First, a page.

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Failed submissions - non-discrimination

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High-res scans can pass QC but they usually need a lot of spotting work, I'm told.

However, as we've mentioned, if your images are unusual or unrepeatable, as opposed to just old, Alamy may grant access to the archival route which bypasses QC.

 

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On ‎19‎/‎11‎/‎2017 at 08:20, Colblimp said:

 

1) File name doesn't matter, only captions and tags are important.

 

2) You can delete any image you want to but it takes 180 days to disappear off the system.

 

3) No.  Submitting the same image 5 times but in different colours would be classed as too many similars.

 

4) No.  You can add all the keywords to the same image, they'll still be searchable under the 'plant botany' and 'philosophy' subjects.

 

HI Colblimp - one quick question on Item 3. Say I have uploaded 100 shots in colour - can I upload the same shots in black and white after processing through Lightroom (book arrived today)? or will they say that they are duplicates?

 

cheers

 

David

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36 minutes ago, Darkstar said:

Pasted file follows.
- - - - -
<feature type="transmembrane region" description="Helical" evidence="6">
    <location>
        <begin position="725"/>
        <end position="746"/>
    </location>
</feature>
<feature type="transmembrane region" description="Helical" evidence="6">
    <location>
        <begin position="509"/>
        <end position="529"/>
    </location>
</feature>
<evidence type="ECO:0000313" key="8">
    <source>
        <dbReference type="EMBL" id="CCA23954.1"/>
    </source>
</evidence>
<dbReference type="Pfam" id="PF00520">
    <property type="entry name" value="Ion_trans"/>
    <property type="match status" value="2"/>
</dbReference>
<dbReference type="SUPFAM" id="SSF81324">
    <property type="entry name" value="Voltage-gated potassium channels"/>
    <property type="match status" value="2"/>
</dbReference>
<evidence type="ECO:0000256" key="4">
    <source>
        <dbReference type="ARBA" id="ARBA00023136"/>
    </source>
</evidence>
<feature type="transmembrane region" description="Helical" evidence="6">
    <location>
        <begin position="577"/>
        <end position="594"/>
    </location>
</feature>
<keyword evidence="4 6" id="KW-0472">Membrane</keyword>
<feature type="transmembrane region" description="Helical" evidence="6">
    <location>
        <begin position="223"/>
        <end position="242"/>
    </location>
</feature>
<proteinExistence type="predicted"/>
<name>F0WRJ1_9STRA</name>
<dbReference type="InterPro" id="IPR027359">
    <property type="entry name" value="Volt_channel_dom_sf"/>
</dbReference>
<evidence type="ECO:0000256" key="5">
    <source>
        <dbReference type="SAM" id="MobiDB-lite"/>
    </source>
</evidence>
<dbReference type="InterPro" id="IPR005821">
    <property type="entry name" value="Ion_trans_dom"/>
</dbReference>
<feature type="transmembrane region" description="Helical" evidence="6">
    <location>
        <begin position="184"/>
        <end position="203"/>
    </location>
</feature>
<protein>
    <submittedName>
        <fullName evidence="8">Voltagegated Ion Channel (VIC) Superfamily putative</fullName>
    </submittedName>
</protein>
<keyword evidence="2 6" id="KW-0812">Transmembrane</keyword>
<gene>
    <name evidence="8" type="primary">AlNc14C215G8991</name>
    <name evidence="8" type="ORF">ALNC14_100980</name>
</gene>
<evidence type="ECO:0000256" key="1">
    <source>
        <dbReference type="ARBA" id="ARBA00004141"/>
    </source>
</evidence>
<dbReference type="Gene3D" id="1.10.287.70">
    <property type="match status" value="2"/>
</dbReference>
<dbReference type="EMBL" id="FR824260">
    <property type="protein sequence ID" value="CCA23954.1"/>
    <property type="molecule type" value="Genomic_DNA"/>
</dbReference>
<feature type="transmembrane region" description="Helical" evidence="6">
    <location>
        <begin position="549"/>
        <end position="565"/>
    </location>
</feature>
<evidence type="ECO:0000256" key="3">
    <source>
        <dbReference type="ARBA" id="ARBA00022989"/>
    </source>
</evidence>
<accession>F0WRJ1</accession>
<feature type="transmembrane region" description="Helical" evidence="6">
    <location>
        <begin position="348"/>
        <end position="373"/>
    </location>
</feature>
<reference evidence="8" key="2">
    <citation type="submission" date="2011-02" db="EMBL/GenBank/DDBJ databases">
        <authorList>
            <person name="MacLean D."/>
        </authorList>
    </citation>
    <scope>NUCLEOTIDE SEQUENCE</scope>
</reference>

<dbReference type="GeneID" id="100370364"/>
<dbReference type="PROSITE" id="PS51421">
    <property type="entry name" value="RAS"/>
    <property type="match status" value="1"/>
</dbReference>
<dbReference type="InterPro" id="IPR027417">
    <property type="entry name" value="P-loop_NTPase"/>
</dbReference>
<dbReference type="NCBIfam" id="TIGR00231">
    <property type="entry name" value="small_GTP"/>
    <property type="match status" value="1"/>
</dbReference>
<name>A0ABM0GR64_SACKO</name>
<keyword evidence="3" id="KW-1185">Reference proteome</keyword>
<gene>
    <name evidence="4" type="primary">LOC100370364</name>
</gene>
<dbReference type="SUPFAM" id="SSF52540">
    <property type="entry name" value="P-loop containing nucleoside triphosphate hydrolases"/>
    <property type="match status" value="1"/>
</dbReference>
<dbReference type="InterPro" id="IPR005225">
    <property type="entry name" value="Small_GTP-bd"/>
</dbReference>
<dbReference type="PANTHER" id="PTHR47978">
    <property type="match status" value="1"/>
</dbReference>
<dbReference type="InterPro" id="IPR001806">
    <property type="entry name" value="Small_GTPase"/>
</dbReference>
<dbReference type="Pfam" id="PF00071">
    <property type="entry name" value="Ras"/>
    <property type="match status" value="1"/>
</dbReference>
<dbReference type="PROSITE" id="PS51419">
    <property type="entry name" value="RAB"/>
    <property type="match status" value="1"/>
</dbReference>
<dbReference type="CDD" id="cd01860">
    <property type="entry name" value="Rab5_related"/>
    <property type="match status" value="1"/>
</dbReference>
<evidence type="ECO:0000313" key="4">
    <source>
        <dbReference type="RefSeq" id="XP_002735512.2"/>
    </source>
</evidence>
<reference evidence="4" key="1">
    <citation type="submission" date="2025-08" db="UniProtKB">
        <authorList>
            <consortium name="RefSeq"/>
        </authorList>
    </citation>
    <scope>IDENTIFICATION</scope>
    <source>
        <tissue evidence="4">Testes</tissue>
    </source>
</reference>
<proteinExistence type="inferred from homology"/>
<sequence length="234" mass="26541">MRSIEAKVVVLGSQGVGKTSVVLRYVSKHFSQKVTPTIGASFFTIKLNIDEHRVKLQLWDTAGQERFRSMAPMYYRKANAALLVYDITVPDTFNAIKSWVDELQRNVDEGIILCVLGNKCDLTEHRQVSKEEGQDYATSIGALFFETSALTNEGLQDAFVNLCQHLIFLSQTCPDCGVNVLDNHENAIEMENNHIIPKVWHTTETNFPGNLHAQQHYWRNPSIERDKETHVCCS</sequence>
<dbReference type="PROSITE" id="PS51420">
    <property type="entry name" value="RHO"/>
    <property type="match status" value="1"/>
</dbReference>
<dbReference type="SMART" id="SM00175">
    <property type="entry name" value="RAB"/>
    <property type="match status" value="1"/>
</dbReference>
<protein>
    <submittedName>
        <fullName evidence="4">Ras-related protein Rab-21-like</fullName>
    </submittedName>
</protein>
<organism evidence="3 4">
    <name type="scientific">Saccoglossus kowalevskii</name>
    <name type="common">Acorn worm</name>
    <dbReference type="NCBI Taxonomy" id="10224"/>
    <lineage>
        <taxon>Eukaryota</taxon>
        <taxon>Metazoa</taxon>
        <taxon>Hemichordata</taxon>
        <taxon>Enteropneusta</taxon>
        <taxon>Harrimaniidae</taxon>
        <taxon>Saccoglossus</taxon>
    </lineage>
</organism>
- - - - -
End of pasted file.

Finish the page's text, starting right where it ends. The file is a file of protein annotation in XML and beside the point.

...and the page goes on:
HI Colblimp - one quick question on Item 3. Say I have uploaded 100 shots in colour - can I upload the same shots in black and white after processing through Lightroom (book arrived today)? or will they say that they are duplicates?

 

cheers

 

David

The client can convert to mono, and any other way they like. It seems there are very few non archive sales of B/W.

 

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There's no check on similars across subs.

Edited by spacecadet

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but too many similars may also hurt your ranking, aka CTR 

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Have we got some new people doing QC?

Just had my first failure for: Poor exposure

Image is of hundreds of starlings sitting on a telephone line in fading winter light

My file correctly exposed slightly to the right (as I always do)

 

Disappointed

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21 minutes ago, LawrensonPhoto said:

Have we got some new people doing QC?

Just had my first failure for: Poor exposure

Image is of hundreds of starlings sitting on a telephone line in fading winter light

My file correctly exposed slightly to the right (as I always do)

 

Disappointed